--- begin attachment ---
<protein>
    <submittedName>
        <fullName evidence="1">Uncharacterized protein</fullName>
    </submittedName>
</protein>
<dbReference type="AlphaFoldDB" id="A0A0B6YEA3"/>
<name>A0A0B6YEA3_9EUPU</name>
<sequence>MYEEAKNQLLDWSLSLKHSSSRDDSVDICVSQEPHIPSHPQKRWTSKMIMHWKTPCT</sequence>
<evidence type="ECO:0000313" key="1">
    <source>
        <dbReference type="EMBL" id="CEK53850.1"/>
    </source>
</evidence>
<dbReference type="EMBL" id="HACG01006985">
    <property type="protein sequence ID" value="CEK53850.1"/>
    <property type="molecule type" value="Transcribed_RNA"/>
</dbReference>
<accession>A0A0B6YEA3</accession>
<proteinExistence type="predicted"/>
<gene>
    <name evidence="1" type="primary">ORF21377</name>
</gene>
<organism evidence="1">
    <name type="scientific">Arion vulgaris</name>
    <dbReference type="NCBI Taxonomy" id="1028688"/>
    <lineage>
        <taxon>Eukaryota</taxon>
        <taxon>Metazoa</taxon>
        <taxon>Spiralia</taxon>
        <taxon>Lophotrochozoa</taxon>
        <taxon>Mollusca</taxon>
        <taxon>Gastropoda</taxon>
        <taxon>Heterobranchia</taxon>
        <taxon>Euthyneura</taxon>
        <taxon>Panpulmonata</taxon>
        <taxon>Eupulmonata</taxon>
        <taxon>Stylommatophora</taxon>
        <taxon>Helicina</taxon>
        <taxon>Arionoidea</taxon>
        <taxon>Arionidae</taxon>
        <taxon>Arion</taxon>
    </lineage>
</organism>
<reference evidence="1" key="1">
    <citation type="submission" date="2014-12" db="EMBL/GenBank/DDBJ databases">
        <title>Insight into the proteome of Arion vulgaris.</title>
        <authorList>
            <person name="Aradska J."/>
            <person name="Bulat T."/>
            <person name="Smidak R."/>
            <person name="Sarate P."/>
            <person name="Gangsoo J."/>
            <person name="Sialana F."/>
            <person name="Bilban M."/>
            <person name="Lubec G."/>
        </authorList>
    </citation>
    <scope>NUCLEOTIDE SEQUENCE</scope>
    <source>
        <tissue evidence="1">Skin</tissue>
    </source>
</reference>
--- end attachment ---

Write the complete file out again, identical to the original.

<protein>
    <submittedName>
        <fullName evidence="1">Uncharacterized protein</fullName>
    </submittedName>
</protein>
<dbReference type="AlphaFoldDB" id="A0A0B6YEA3"/>
<name>A0A0B6YEA3_9EUPU</name>
<sequence>MYEEAKNQLLDWSLSLKHSSSRDDSVDICVSQEPHIPSHPQKRWTSKMIMHWKTPCT</sequence>
<evidence type="ECO:0000313" key="1">
    <source>
        <dbReference type="EMBL" id="CEK53850.1"/>
    </source>
</evidence>
<dbReference type="EMBL" id="HACG01006985">
    <property type="protein sequence ID" value="CEK53850.1"/>
    <property type="molecule type" value="Transcribed_RNA"/>
</dbReference>
<accession>A0A0B6YEA3</accession>
<proteinExistence type="predicted"/>
<gene>
    <name evidence="1" type="primary">ORF21377</name>
</gene>
<organism evidence="1">
    <name type="scientific">Arion vulgaris</name>
    <dbReference type="NCBI Taxonomy" id="1028688"/>
    <lineage>
        <taxon>Eukaryota</taxon>
        <taxon>Metazoa</taxon>
        <taxon>Spiralia</taxon>
        <taxon>Lophotrochozoa</taxon>
        <taxon>Mollusca</taxon>
        <taxon>Gastropoda</taxon>
        <taxon>Heterobranchia</taxon>
        <taxon>Euthyneura</taxon>
        <taxon>Panpulmonata</taxon>
        <taxon>Eupulmonata</taxon>
        <taxon>Stylommatophora</taxon>
        <taxon>Helicina</taxon>
        <taxon>Arionoidea</taxon>
        <taxon>Arionidae</taxon>
        <taxon>Arion</taxon>
    </lineage>
</organism>
<reference evidence="1" key="1">
    <citation type="submission" date="2014-12" db="EMBL/GenBank/DDBJ databases">
        <title>Insight into the proteome of Arion vulgaris.</title>
        <authorList>
            <person name="Aradska J."/>
            <person name="Bulat T."/>
            <person name="Smidak R."/>
            <person name="Sarate P."/>
            <person name="Gangsoo J."/>
            <person name="Sialana F."/>
            <person name="Bilban M."/>
            <person name="Lubec G."/>
        </authorList>
    </citation>
    <scope>NUCLEOTIDE SEQUENCE</scope>
    <source>
        <tissue evidence="1">Skin</tissue>
    </source>
</reference>